The real reason conservatives are angry at Kaepernick, or other athletes who kneel during the national anthem — who are predominantly but not exclusively Black — is plain old racism. Conservatives are loath to admit out loud that it bugs them to see athletes show support for racial equality, since admitting that comes uncomfortably close to admitting to racist beliefs. Instead, they pretend to be outraged about the supposed insult to "the troops," even though there has never been an insult to the troops embedded in this somber and respectful form of protest.
The very notion that there's anything disrespectful to the troops about demanding racial equality also overlooks the long history of how people of color have served with honor in the military, while continuing to face discrimination and abuse at home. A number of civil rights activists in the 50s and 60s were World War II veterans motivated by anger over how much they had sacrificed for America, only to return home to be treated, as activist Hosea Williams once said, "like a common dog." The Tuskegee Airmen, a predominantly Black group of fighter and bomber pilots in World War II, were as famous for the work they did to desegregate the military and fight for civil rights in civilian life as they were for their feats of bravery during the war.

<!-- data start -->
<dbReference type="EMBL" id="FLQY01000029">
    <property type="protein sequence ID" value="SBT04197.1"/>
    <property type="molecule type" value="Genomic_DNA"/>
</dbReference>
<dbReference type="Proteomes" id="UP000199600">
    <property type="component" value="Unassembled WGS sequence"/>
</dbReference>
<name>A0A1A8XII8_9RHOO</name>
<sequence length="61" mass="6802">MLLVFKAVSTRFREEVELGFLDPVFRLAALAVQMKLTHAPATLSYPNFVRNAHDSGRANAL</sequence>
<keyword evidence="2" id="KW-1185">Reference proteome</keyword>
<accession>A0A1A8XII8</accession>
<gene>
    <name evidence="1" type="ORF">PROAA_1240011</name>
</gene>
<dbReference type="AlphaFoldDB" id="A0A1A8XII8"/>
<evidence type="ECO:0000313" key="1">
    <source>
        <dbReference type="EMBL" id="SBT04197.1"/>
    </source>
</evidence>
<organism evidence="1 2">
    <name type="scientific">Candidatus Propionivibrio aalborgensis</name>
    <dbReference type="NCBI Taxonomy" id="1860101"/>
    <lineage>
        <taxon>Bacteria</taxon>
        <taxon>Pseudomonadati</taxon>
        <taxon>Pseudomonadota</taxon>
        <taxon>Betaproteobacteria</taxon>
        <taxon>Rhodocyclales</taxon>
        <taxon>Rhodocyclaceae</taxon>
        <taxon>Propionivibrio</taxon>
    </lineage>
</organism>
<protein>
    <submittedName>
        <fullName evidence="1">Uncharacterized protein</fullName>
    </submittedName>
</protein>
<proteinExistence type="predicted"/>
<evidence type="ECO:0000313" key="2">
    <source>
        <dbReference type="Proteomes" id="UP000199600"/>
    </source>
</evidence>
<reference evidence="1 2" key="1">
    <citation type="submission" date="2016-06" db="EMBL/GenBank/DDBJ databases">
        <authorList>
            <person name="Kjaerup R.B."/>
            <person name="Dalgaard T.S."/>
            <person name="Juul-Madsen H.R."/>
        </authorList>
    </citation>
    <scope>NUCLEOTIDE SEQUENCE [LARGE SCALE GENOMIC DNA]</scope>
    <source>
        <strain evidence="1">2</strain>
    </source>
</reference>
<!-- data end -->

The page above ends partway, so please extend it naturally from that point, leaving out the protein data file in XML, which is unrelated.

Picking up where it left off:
Currently, 43% of active duty military are people of color. There is no conflict between the fight for racial equality and supporting the troops. Indeed, doing the latter requires the former.